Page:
Changes too late?
Sarah Winterburn finds positives from Arsenal's stalemate with Schalke in the UEFA Champions League but questions a number of Arsene Wenger's tactical calls. Should the Gunners boss have reacted earlier with his side on the back foot for much of the second half?
By Sarah Winterburn
Last Updated: 07/11/12 11:34am
Arsene Wenger's absence from the bench during Arsenal's insipid home defeat to Schalke was cited as one of the possible reasons for their failure. Perhaps he could have stemmed the tide if only he had communication with Steve Bould? Perhaps he would have taken off the ineffective Gervinho earlier? Maybe Aaron Ramsey would not have lasted 90 underwhelming minutes on the right?
Then the UEFA Champions League show moved to Gelsenkirchen and it became clear that Wenger would have probably done nothing at the Emirates as he did nothing in Germany. As Arsenal were chasing shadows during the second half as 2-1 became 2-2, Wenger waited until the 90th minute before making a change. Off came a jaded Santi Cazorla roughly 30 minutes after his worst performance in an Arsenal shirt should have ended.
Jack Wilshere presumably only lasted 90 minutes because he is suspended for Saturday's Premier League game. Along with Cazorla, his uncharacteristic sloppiness and lack of match fitness was piling ever-increasing pressure on the Arsenal defence. In theory, the Gunners had three central midfielders, but Mikel Arteta - who deserves praise once again for his defensive work - must have felt like he was fighting a lone battle.
The triumvirate of Arteta, Wilshere and Cazorla must be terribly seductive for Wenger and you can understand why he is desperate to see them on the pitch together forging a midfield that is - in theory at least - the best in the Premier League. But are they fit enough and strong enough to last 90 minutes right now? Wilshere is operating at something like 80% and Cazorla looks close to exhausted as he adjusts to playing in two competitions. He has already played an astonishing 19 games this season for club and country.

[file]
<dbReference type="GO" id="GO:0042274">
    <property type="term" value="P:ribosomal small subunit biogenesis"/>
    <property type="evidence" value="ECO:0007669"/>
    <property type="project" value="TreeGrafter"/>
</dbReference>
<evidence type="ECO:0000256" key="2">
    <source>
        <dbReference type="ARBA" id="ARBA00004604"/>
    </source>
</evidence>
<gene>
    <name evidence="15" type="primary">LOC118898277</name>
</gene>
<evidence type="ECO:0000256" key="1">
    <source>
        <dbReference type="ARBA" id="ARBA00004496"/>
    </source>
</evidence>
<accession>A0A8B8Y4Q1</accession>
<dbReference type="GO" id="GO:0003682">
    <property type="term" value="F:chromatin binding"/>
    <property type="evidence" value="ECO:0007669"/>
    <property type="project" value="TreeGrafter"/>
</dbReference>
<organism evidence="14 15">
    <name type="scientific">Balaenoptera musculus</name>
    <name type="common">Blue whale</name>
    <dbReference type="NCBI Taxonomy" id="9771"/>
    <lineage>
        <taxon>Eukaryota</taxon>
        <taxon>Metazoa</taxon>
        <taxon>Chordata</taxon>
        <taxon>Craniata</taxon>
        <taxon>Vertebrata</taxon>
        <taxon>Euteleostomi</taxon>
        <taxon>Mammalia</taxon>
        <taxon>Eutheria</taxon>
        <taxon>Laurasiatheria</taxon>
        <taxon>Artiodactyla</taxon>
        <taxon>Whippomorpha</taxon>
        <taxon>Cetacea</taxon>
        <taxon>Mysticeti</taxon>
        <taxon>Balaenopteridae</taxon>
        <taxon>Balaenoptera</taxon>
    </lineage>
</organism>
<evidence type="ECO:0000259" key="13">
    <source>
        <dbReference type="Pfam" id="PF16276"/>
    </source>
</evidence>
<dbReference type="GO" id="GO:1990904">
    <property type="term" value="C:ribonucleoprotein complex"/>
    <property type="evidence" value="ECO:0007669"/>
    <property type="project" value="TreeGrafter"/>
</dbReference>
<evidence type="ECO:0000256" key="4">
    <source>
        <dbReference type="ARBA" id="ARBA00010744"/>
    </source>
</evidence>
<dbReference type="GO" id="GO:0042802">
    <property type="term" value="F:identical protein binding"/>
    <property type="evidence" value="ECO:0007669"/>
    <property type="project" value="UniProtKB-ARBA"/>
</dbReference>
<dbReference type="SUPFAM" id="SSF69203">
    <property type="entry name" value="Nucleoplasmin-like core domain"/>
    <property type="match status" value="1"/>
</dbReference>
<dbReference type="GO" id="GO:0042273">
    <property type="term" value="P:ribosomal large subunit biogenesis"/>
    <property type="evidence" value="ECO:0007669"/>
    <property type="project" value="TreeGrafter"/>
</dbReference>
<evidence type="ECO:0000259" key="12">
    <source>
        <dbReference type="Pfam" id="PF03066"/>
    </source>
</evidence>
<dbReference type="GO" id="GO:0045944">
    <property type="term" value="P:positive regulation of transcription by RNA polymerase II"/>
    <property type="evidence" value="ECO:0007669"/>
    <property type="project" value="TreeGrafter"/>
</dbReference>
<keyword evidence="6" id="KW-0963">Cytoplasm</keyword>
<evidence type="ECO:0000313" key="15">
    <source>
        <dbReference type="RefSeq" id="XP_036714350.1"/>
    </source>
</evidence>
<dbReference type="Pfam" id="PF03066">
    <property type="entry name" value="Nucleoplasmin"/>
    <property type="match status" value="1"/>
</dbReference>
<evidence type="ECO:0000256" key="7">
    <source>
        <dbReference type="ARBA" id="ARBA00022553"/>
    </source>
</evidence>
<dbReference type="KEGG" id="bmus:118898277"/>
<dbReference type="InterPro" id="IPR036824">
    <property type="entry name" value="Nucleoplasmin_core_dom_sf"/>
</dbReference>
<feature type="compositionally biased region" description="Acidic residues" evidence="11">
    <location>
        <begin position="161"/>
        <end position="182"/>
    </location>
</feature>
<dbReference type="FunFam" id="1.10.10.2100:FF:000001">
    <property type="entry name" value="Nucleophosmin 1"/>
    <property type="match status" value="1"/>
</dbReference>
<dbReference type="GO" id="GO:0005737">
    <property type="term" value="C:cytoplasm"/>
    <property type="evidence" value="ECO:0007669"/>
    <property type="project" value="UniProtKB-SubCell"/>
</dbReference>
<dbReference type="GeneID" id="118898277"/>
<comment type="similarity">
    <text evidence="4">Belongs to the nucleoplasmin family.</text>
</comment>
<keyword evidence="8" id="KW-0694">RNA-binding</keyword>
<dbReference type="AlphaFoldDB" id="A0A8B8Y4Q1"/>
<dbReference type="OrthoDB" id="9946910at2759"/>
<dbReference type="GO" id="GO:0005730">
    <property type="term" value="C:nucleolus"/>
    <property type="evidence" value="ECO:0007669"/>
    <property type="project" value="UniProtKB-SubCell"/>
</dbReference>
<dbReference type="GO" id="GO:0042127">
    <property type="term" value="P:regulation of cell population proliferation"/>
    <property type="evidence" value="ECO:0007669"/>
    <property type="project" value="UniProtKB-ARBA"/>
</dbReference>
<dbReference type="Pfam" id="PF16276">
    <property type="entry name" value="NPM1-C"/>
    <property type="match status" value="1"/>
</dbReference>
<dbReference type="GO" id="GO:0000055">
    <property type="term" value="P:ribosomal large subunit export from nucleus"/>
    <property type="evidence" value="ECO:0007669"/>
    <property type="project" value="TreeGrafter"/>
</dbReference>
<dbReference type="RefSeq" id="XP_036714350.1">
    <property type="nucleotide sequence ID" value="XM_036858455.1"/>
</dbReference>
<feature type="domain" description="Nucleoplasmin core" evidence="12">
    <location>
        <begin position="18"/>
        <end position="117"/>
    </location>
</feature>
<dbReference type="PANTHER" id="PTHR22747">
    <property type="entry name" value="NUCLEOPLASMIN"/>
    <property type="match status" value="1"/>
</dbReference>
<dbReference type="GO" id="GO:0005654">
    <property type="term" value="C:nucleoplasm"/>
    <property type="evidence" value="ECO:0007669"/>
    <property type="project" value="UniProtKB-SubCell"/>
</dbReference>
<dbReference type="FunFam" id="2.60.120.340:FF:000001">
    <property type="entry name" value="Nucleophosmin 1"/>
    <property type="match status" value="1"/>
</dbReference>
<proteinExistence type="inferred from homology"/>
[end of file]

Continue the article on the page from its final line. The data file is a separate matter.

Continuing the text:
Midfield options are obviously limited with Aaron Ramsey, Abou Diaby, Emmanuel Frimpong and Alex Oxlade-Chamberlain all sidelined but Francis Coquelin and even Andrey Arshavin could have been used as fresh legs or an outlet when Schalke were threatening to over-run Arsenal. They may not have Cazorla's class or Wilshere's desire, but they may have offered more on this particular night.
There are positives to take away from Germany - Thomas Vermaelen looked more assured at left-back than a) Andre Santos or b) he has looked at centre-half in recent weeks, Lukas Podolski worked far harder than his half-hearted efforts against Manchester United, Theo Walcott and Oliver Giroud scored and the defence did not irretrievably collapse in the face of pressure.
But on a night when Arsenal players were dispossessed a worrying ten times in the opening 45 minutes and were clearly struggling to retain possession, perhaps Wenger could and should have acted to stem the tide.
This article first appeared on Football365